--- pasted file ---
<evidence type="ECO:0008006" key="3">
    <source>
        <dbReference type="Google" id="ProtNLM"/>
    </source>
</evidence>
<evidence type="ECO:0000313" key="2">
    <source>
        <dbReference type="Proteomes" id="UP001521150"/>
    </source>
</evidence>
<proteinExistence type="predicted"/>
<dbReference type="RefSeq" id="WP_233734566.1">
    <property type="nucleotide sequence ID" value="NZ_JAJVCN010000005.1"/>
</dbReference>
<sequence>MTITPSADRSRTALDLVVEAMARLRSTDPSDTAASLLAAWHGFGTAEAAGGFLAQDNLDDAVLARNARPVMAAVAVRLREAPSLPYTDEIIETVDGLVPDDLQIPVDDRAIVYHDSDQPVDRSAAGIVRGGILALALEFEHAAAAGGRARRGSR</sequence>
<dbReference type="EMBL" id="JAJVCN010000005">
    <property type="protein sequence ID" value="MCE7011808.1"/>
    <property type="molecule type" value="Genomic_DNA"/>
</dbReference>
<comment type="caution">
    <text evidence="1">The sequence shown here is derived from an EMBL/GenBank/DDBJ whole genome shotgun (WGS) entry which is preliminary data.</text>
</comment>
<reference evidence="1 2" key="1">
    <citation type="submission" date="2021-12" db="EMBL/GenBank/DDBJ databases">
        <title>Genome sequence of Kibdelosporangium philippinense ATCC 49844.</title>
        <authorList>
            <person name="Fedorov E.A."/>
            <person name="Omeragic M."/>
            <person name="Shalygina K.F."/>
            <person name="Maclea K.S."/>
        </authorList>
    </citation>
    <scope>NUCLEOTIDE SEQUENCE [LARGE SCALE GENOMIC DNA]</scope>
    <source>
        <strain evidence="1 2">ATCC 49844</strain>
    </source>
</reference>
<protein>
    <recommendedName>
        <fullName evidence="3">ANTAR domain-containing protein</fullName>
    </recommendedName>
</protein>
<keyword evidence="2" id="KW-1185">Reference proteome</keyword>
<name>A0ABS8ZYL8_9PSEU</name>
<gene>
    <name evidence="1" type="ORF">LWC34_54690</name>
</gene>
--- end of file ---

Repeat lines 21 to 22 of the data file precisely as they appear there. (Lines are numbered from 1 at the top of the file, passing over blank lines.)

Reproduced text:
    <text evidence="1">The sequence shown here is derived from an EMBL/GenBank/DDBJ whole genome shotgun (WGS) entry which is preliminary data.</text>
</comment>